Sunday, February 06, 2005

Sick of Sicknesses

From drug addiction to road rage, medical organizations love calling various human behaviors diseases. And why shouldn’t they? It’s great rhetoric for drawing attention to their respective organizations and it makes it a lot easier to get funding for various studies. And the best part is if something’s a disease, people don’t commit it, they suffer from it. The irresponsible become victims.

The possibilities and benefits of disease labeling are so alluring, I’m sadly not surprised that a British psychological group now claims there is real sickness to being lovesick. Psychologist Frank Tallis wrote in the Psychologist magazine, “Many people are referred for help who cannot cope with the intensity of love, have been destabilised by falling in love, or who suffer on account of their love being unrequited.”

Having your heart broken is painful, no doubt. We’ve all been there. But saying there are people who literally “cannot cope,” are “destablised” and “suffer” cheapens the pain of real victims with real diseases. It also bids dollars away from finding a cure to legitimate illnesses in order to study and “treat” these scares. If I had something to gain from this chronic mislabeling, I’d call it a disease. Instead, I’ll just term it cruel.


Chris said...

David, undoubtedly "lovesickness" is not a real disease in and of itself. But, then again, I don't think you should discount the concept of being lovesick so easily. I think what the real problem here is people who have underlying psychological problems and thus are unable to cope with the "lovesickness" sydromes when an if they do occur. Besides, I don't know how much lovesickness will take away from the study of Alzheimer's, but I'm sure it wouldn't be much.

David said...

Chris, I considered the same thing--that lovesickness could be a problem if the person in question had a mental illness--but quickly dismissed it. If we accept being lovesick as a genuine illness under those circumstances, then nothing stops us from calling frustration, stress, impatience, hyper-sensitivity or even zeal, diseases. All of these debilitate an insane person, too. But in each case, the problem isn't the emotion, it's the underlying psychological problem. Trying to "fix" these "problems" is akin to obesessing over a cure for the common cold afflicting someone with HIV.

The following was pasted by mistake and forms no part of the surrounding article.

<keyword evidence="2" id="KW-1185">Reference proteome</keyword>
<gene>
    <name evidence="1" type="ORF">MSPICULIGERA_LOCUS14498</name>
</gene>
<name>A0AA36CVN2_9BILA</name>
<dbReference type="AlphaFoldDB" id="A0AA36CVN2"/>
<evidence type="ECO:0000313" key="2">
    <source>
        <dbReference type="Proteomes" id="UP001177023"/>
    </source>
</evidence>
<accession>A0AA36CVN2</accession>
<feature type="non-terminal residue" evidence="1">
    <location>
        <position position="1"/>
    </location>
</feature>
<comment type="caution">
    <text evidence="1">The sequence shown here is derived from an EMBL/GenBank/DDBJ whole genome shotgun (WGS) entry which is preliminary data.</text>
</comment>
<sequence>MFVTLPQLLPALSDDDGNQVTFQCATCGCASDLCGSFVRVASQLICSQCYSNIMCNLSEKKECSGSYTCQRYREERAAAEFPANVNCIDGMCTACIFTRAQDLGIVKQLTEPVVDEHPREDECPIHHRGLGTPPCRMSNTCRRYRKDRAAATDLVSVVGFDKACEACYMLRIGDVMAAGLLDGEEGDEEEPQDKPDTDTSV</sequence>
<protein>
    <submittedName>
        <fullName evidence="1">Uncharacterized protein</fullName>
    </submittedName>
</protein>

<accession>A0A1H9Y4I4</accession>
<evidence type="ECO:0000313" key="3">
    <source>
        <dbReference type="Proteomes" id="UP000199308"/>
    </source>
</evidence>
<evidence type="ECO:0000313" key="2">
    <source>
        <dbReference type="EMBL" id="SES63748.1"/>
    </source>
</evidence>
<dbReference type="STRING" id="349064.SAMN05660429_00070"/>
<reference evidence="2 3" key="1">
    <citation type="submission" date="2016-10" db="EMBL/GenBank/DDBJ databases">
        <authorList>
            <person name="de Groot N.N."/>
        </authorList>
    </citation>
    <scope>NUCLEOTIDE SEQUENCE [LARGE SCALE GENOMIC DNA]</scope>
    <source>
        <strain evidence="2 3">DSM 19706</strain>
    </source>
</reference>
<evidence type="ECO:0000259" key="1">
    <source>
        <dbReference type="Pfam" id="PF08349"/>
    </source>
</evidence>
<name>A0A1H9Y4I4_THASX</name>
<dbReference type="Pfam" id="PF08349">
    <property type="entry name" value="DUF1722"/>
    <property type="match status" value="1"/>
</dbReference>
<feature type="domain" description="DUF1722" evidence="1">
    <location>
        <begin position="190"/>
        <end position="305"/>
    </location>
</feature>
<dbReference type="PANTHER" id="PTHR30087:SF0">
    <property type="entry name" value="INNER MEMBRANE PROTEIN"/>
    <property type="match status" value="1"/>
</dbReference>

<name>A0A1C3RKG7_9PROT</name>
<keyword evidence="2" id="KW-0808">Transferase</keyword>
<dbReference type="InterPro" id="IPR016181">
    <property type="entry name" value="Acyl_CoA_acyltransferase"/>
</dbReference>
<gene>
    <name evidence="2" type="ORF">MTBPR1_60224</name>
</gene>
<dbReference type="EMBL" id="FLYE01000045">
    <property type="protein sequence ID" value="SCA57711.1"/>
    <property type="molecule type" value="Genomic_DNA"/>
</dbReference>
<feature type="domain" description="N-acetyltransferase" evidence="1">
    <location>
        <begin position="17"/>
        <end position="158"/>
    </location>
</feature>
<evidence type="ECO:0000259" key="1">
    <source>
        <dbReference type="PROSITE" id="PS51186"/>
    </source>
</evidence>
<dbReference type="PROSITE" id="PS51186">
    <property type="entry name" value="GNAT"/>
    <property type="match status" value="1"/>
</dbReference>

By focusing on underlying problems, we can concentrate our resources to real medical problems instead of being bid away by dozens of concerns people think "won't take away much" by themselves.

Anonymous said...

I am a 47 year old happily married (for 23 years)man with 2 kids who has never cheated on his wife in anyway. I was absolutely not looking for love when I fell deeply into unrequited love with someone I had known casually for more than a year. I had never felt this way before about anyone, it was a mixture of elation and deep sadness for what could never be. The most bizarre thing about it was that I had no lust for this woman...I just wanted to spend every moment with her for the rest of my life. The conflict that this represented resulted in obsessions that I couldn't control. After about 9 months of this, my life and interests began to disappear, my job was in jeopardy and I feared constantly about what would happen if my wife and family found out how I felt. Depression and suicidal thoughts and gesturing (seeing what a razor blade looked like sunk into the skin of my wrist) ensued and I finally sought psychiatric help. The diagnosis was Obsessive/Compulsive Disorder with co-morbid Clinical Depression. After 3 months of Seratonin boosting Celexa and cognitive therapy, I have my life back. I never stalked this woman, I never felt jealous of her boyfriend (who is also a casual friend) I just couldnt get beyond the conflict that being in love with her presented. In short, 3 cheers for Dr. Tallis. He isn't talking about men who get turned down and the singles bars, he is talking about people like me.

Anonymous said...

...more on the above post. While I was going through this, until I saw psychiatrists, the prevailing feeling that people, even close friends, would have toward me and my love for this woman was one completely devoid of emotional support. There seems to be a natural resentment of people who are in love with someone who doesn't love them back. I felt I was being led to self-destruction because of the apparent "uselessness" of a love that I felt so strongly. So I can see where people like me could go to a very bad place in terms of self-preservation and end up in need of medical intervention. There is so little support in society for people who feel this way hence compounding thier feelings of inadequecy and abanbonment.